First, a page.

Finding the derivative of a trig function

i'm having trouble a bit of trouble with taking the derivatives and collating my results of trig functions in the form of $sin$ $3x$ for example.

The specific problem i'm stuck on is;

Find the derivative of $2\sin3t\cos4t$

I'll show what I have done, but i'm really looking for some explanation of a general case for this type of problem.

I let $u$ $=$ $2\sin3t$ and $v=\cos4t$

$du/dt=6\cos3t$

$dv/dt = -4\sin4t$

$d/dt[2\sin3t\cos4t] = u\cdot dv/dt +v\cdot du/dt$

$=-4\sin4t(2\sin3t)+6\cos3t(\cos4t)$

Firstly, are there any glaring mistakes in the above?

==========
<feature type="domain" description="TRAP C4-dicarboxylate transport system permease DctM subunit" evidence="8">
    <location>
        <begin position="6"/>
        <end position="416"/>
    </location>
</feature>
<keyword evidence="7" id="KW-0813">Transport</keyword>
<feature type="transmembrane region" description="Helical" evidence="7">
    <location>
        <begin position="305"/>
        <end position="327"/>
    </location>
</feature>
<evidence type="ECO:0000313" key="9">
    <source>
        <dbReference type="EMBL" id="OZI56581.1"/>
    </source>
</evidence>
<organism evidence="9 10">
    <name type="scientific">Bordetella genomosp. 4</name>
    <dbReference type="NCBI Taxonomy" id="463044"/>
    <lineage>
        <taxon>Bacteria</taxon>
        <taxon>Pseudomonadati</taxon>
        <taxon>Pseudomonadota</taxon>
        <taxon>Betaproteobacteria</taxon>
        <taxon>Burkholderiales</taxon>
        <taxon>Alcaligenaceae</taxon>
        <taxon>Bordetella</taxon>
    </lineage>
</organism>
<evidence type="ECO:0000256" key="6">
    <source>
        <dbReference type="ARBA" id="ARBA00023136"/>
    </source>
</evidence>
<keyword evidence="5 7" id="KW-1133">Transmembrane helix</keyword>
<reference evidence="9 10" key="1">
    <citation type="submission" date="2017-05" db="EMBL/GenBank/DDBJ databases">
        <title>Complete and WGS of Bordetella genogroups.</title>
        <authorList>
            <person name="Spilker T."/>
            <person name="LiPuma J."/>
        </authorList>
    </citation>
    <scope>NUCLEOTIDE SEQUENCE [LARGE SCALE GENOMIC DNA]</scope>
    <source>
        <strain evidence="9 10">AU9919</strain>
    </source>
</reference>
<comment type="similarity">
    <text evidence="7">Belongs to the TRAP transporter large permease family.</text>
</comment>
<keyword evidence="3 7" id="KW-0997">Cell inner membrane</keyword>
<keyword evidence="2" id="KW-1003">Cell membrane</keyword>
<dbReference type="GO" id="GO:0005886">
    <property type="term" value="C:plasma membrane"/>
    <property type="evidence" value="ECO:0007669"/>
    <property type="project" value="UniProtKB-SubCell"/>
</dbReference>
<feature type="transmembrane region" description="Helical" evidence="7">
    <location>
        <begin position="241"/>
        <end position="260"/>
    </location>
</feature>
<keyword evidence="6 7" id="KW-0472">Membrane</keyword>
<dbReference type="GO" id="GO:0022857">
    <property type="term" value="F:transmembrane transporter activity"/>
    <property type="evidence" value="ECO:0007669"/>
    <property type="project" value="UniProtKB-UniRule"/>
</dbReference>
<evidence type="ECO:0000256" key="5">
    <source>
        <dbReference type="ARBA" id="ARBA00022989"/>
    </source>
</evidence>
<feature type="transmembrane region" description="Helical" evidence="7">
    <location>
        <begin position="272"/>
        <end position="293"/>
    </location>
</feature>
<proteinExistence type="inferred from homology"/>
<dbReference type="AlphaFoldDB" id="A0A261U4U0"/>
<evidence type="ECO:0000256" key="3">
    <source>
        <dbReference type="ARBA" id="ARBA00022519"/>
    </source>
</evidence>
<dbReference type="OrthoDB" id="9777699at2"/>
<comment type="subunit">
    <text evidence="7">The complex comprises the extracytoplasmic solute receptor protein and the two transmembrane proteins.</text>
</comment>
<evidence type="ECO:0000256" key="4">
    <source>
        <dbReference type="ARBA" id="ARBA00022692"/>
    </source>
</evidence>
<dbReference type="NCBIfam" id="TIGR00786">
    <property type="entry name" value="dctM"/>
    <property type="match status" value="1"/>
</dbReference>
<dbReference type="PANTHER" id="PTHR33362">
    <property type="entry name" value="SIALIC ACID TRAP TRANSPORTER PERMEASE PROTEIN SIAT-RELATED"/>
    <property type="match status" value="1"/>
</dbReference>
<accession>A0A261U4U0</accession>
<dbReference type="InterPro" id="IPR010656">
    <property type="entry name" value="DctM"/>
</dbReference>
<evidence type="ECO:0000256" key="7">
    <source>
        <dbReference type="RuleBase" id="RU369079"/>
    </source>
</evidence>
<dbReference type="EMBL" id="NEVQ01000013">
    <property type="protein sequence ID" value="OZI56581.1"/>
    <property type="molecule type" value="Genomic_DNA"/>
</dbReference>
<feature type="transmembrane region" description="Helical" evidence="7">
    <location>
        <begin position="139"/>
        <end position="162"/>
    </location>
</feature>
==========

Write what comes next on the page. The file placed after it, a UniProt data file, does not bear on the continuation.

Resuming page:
and secondly, my book says the answer should be $7\cos(7t) - \cos(t)$. I'm unsure of how to simplify my answer down to actually check it against the book.

I'd appreciate some general help on how I treat functions in this format.

Thank you!

HINT:

Using $$2\sin B\cos A=\sin(A+B)-\sin(A-B)$$

$$2\sin3t\cos4t=\sin(4t+3t)-\sin(4t-3t)=\sin7t-\sin t$$

Other wise where you have left of use, $$2\sin A\sin B=\cos(A-B)-\cos(A+B)$$

and $$2\cos A\cos B=\cos(A-B)+\cos(A+B)$$

• Doh! I did not think to manipulate it before attempting to differentiate. Thanks for your help, it answered what would inevitably become my next question :) – jm22b Jan 11 '14 at 14:36
• @Jacobadtr, we should almost always try to simplify an expression before differentiation. Also, differentiation is of sum is easier than that of a product, right? – lab bhattacharjee Jan 11 '14 at 14:38
• Absolutely it is – jm22b Jan 11 '14 at 14:40